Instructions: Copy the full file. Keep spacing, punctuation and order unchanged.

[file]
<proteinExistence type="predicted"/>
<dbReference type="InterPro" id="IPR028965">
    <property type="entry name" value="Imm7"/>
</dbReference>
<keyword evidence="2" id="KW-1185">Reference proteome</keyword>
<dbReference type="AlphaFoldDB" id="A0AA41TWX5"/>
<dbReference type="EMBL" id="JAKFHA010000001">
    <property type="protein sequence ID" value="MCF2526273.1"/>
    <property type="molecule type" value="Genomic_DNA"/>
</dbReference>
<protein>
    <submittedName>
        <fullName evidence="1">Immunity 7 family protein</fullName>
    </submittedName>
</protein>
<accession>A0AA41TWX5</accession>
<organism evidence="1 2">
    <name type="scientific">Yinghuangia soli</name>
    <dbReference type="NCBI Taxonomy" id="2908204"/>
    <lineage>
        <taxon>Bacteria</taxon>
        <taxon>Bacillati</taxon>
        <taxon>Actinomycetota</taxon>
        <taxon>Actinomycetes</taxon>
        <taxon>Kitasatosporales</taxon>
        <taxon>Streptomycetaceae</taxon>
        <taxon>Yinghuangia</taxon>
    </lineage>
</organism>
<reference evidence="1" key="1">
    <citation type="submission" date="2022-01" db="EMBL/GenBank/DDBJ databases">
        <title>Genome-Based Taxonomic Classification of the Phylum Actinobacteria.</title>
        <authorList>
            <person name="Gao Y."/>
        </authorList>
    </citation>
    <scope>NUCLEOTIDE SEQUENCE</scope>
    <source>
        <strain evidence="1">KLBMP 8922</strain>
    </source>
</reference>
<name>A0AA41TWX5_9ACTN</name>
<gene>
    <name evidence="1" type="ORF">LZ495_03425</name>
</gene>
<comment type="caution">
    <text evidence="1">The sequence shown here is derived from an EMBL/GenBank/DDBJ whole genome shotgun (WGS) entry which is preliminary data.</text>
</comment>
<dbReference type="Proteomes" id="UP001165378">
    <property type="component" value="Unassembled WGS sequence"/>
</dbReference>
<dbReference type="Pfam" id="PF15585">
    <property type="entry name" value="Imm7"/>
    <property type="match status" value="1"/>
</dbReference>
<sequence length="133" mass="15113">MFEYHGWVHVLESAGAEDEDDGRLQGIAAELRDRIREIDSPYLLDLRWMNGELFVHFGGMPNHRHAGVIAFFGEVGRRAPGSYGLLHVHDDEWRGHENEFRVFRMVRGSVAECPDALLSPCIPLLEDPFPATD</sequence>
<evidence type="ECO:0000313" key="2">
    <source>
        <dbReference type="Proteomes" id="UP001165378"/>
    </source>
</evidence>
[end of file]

<proteinExistence type="predicted"/>
<dbReference type="InterPro" id="IPR028965">
    <property type="entry name" value="Imm7"/>
</dbReference>
<keyword evidence="2" id="KW-1185">Reference proteome</keyword>
<dbReference type="AlphaFoldDB" id="A0AA41TWX5"/>
<dbReference type="EMBL" id="JAKFHA010000001">
    <property type="protein sequence ID" value="MCF2526273.1"/>
    <property type="molecule type" value="Genomic_DNA"/>
</dbReference>
<protein>
    <submittedName>
        <fullName evidence="1">Immunity 7 family protein</fullName>
    </submittedName>
</protein>
<accession>A0AA41TWX5</accession>
<organism evidence="1 2">
    <name type="scientific">Yinghuangia soli</name>
    <dbReference type="NCBI Taxonomy" id="2908204"/>
    <lineage>
        <taxon>Bacteria</taxon>
        <taxon>Bacillati</taxon>
        <taxon>Actinomycetota</taxon>
        <taxon>Actinomycetes</taxon>
        <taxon>Kitasatosporales</taxon>
        <taxon>Streptomycetaceae</taxon>
        <taxon>Yinghuangia</taxon>
    </lineage>
</organism>
<reference evidence="1" key="1">
    <citation type="submission" date="2022-01" db="EMBL/GenBank/DDBJ databases">
        <title>Genome-Based Taxonomic Classification of the Phylum Actinobacteria.</title>
        <authorList>
            <person name="Gao Y."/>
        </authorList>
    </citation>
    <scope>NUCLEOTIDE SEQUENCE</scope>
    <source>
        <strain evidence="1">KLBMP 8922</strain>
    </source>
</reference>
<name>A0AA41TWX5_9ACTN</name>
<gene>
    <name evidence="1" type="ORF">LZ495_03425</name>
</gene>
<comment type="caution">
    <text evidence="1">The sequence shown here is derived from an EMBL/GenBank/DDBJ whole genome shotgun (WGS) entry which is preliminary data.</text>
</comment>
<dbReference type="Proteomes" id="UP001165378">
    <property type="component" value="Unassembled WGS sequence"/>
</dbReference>
<dbReference type="Pfam" id="PF15585">
    <property type="entry name" value="Imm7"/>
    <property type="match status" value="1"/>
</dbReference>
<sequence length="133" mass="15113">MFEYHGWVHVLESAGAEDEDDGRLQGIAAELRDRIREIDSPYLLDLRWMNGELFVHFGGMPNHRHAGVIAFFGEVGRRAPGSYGLLHVHDDEWRGHENEFRVFRMVRGSVAECPDALLSPCIPLLEDPFPATD</sequence>
<evidence type="ECO:0000313" key="2">
    <source>
        <dbReference type="Proteomes" id="UP001165378"/>
    </source>
</evidence>